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Irish Music’s Present and Future – 7 Questions 7 to Edel Fox

Edel Fox and her concertina are definitely playing an important role in the Present of Irish Music.

So, it is with great pleasure that we meet her for our new interview about Irish Music.

Edel Fox is from Miltown Malbay Co. Clare; she met for the first time a concertina when she was 7 years old, and she didn’t abandon it anymore.

In 2004, Edel was awarded the TG4 Gradam Ceoltóir Óg na Bliana (Young Musician of the Year) and her popular 2010 solo recording “Chords and Beryls” has gone on to receive critical acclaim. But it is her last album recorded with the Waterford fiddler Neill Byrne that gave her an outstanding popularity in the world of Irish Trad.

“It’s impossible not to like The Sunny Banks, and it will probably be in my Top Ten for 2013.” (Irish Music Magazine) “With its faultless, lively playing and range of beautiful tunes, The Sunny Banks is destined to become one of the classic albums of traditional Irish music.” (The Living Tradition Magazine) And the famous Trad Connect website awarded it with the award “Album of the Year“.

Let us ask Edel what is behind this great success:

1. Dear Edel, your last album recorded together with Neill Byrne “The Sunny Banks” has been awarded as the TradConnect Album of the Year 2013. Can you tell us something about your choices of the tunes you selected for this album? What do you think is behind this success?

Neill and I have always had an interest in researching tunes, whether it be from old recordings, newer recordings or music books. Luckily there is an endless supply of great tunes to be found within the tradition! Having done most of this research together over the years, we found that we had a similar interpretation of most of the tunes chosen for the CD.

There are compositions from John Dwyer, Finbarr Dwyer, Tommy Peoples, Charlie Lennon, Joe Liddy, Lorna Davey, Frank McCollum, Paddy O’Brien and myself throughout the CD and these tunes are interspersed with older tunes which we learnt from some of our musical heroes as well as finding others in manuscripts. The reason behind its success? Well, I guess everyone likes to get an album with loads of tunes and I suppose “The Sunny Banks” has plenty!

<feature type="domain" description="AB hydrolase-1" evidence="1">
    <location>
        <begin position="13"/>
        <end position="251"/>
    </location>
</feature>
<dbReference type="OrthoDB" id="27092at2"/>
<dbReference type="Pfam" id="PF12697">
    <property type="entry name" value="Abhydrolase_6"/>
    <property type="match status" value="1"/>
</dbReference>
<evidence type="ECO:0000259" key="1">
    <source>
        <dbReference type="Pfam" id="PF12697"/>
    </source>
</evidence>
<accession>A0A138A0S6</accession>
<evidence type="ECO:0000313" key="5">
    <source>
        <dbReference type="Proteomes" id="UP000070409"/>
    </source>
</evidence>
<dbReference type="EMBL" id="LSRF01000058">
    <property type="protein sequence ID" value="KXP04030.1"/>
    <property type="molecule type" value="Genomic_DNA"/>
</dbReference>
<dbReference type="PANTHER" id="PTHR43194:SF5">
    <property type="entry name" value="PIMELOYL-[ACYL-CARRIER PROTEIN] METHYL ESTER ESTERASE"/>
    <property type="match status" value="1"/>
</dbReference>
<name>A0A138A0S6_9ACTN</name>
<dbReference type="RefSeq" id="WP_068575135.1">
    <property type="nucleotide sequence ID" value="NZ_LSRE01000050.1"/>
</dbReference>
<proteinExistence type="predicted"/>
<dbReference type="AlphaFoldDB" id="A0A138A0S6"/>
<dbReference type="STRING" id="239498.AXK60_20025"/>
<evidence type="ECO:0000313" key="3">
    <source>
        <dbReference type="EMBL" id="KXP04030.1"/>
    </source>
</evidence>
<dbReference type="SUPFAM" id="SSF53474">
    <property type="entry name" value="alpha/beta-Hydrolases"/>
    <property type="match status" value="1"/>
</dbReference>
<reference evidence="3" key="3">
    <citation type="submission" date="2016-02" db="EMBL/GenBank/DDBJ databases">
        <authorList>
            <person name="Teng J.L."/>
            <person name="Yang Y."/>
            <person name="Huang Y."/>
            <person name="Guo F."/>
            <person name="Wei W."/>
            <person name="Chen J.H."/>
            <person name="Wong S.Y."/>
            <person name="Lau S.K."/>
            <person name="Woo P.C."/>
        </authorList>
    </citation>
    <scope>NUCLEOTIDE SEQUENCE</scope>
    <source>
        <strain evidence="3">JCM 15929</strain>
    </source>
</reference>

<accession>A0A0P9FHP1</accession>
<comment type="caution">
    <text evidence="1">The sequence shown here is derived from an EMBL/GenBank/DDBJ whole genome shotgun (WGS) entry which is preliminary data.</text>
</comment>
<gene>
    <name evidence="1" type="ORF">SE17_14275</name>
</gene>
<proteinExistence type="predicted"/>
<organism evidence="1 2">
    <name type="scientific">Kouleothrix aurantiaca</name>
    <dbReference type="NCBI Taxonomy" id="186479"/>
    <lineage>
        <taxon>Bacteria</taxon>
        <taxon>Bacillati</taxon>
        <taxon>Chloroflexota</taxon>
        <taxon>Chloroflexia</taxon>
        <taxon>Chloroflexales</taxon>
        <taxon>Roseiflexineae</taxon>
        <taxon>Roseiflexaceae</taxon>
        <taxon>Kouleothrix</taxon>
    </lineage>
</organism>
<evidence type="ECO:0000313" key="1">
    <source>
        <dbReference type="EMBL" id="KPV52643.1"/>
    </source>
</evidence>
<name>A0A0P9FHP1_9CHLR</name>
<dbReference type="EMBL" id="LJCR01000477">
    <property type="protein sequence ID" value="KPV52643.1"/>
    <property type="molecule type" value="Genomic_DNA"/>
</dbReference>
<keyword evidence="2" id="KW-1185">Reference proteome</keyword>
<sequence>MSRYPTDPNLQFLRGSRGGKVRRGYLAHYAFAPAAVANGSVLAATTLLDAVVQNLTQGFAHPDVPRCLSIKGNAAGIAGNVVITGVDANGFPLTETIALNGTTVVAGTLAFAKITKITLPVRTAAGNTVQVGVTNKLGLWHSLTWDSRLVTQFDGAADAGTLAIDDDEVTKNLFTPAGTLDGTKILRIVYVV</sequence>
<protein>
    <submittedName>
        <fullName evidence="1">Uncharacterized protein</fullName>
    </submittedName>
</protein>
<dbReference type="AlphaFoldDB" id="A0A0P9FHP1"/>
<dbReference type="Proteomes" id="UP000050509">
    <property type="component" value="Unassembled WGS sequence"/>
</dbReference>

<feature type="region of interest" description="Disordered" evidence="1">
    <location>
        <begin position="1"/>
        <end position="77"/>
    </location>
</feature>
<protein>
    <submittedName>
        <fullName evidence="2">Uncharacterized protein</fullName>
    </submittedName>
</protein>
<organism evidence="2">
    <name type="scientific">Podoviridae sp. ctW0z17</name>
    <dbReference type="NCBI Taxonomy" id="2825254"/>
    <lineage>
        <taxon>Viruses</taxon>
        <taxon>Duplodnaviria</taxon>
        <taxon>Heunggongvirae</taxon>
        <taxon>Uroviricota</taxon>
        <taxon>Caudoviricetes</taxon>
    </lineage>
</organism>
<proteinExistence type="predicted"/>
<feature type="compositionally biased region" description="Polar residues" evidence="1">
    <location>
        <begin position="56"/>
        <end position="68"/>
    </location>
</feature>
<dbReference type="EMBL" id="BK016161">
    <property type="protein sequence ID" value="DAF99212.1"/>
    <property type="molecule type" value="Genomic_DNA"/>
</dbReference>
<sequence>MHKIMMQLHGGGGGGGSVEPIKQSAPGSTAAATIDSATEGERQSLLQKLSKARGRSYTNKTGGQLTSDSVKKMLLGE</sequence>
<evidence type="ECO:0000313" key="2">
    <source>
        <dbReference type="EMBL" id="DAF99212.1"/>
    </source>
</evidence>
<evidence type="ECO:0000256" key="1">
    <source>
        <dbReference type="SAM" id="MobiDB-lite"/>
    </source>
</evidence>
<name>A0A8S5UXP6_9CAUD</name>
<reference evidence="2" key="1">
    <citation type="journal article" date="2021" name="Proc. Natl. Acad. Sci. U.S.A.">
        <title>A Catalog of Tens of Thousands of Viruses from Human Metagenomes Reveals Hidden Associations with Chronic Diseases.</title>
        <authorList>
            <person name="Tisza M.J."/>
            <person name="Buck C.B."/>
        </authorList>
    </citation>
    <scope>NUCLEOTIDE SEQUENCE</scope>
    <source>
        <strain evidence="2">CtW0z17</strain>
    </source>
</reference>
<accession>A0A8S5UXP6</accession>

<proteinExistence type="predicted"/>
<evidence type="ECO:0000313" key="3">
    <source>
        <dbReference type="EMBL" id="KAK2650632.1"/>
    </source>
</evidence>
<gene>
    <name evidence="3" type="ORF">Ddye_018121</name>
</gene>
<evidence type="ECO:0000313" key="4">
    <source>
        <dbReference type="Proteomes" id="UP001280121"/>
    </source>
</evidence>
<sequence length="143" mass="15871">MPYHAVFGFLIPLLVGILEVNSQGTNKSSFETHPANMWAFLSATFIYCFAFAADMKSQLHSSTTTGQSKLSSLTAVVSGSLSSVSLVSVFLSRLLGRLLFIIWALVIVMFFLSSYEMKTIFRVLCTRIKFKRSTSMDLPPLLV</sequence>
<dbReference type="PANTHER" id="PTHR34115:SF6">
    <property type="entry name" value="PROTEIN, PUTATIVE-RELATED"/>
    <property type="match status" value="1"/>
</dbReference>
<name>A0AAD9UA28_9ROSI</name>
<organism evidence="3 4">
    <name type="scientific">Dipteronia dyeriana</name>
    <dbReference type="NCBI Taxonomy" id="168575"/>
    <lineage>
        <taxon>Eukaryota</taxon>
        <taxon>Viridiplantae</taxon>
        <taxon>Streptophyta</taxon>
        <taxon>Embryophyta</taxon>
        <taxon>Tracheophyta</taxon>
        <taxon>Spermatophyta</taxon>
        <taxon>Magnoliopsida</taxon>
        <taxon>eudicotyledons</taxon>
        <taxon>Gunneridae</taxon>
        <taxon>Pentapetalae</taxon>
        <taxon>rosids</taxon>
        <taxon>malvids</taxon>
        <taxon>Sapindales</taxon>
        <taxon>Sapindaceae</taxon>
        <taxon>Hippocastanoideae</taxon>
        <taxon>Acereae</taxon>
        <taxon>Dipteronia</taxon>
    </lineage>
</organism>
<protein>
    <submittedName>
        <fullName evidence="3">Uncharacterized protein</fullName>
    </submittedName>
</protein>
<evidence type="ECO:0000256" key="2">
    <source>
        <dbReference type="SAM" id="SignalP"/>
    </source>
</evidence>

2. You are rightly considered a superb concertina and fiddle player in the world of Irish Trad: have you noticed and increase in the interest of the audience toward this kind of music? If so, how do you explain it?

Irish music is amazing – it is loved all over the world! It is no longer something confined to the homes in rural Ireland – there is a huge international appeal and the demand for touring bands and musicians to perform on the worldwide stage has never been so big. Nowadays, many traditional musicians are making a great ‘living’ from performing the music they love so much. I think the reason behind the huge interest is as much to do with the personalities of Irish traditional musicians, as the music itself.

The music is full of vibrancy – from the slow sombre melodies to the rousing reels. The instrumentation is so diverse, with many bands having everything from uilleann pipes to concertina to guitars and bouzoukis. I also notice that within Irish music itself, there are many ‘sub-genres’. Our music would be very different to some of the more modern bands, but there is an audience for us all!

3. Born in Milltown Malbay, Co. Clare, living in Waterford; how have these places influenced your music?

I am so lucky to come from Miltown Malbay, Co. Clare! I grew up in an amazing musical environment where I saw the likes of Noel Hill, Jackie Daly, Paddy Glackin and more play music regularly in the local pubs. As home to the Willie Clancy Summer School, Miltown attracts thousands of musicians every July for a week of brilliant music, song and dance. The great thing about Miltown though, is that there is fantastic music all year round.

I was hugely influenced by the music of people like Bobby Casey, Joe Ryan, the Kilfenora Ceili Band, Mrs. Crotty – all from Co. Clare. Nowadays, I still consider my music to be very much rooted in the tradition of West Clare.

In 2011 I moved to Waterford, where I play with Neill Byrne (my partner!) all of the time. There is a fantastic (smaller) music scene down here and we are lucky to play with some fantastic musicians from the city and places like An Rinn on a regular basis. We both organise a festival here called the “John Dwyer Trad Weekend” which takes place every October.